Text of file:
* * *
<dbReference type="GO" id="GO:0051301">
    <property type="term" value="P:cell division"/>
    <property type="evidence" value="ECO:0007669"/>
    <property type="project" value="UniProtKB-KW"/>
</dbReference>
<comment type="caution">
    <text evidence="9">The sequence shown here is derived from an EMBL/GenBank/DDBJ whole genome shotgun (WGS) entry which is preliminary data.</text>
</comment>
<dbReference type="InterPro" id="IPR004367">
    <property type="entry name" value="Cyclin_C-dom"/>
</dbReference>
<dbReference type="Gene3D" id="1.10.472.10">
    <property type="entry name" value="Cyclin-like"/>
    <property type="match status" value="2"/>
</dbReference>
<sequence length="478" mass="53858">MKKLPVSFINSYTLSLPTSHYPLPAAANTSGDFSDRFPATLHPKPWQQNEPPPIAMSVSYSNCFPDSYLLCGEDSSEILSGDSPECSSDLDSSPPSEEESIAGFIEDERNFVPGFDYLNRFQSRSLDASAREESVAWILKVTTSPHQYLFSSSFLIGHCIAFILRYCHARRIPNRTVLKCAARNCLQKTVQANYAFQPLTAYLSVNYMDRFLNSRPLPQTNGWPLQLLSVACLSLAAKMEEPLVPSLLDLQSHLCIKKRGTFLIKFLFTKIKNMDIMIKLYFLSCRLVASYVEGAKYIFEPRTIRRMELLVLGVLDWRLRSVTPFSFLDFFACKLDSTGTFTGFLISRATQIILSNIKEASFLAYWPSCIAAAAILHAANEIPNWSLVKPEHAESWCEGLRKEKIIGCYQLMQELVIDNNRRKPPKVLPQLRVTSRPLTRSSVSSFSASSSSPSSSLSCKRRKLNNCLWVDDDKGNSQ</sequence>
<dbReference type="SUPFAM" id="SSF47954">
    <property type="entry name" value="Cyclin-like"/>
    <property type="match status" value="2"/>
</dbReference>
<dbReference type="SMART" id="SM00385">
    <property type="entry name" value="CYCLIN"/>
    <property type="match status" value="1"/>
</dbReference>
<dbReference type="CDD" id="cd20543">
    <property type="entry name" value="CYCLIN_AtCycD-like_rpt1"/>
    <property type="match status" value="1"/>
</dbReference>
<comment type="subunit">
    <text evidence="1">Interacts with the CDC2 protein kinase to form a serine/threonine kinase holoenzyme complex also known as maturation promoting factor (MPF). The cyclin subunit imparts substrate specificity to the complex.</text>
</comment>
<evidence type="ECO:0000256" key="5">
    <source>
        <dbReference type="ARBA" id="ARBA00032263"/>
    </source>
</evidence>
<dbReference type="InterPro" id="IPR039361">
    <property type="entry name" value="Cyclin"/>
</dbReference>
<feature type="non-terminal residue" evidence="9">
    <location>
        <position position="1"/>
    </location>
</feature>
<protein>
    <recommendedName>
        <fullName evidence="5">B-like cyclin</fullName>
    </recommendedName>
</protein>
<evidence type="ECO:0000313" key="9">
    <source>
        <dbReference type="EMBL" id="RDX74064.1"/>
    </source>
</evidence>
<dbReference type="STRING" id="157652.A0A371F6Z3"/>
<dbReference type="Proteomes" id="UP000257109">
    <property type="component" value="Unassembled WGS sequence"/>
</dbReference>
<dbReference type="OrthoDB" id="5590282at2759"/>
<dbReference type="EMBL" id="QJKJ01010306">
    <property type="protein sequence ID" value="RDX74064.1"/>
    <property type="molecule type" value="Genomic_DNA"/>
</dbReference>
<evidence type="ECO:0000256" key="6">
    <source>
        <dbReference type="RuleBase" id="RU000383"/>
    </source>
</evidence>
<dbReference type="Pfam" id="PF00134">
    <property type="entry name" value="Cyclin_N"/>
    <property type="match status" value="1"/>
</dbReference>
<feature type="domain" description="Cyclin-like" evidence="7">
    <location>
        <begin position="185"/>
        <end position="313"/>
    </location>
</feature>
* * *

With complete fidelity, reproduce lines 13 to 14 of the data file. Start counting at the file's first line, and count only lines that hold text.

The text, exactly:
    <property type="entry name" value="Cyclin-like"/>
    <property type="match status" value="2"/>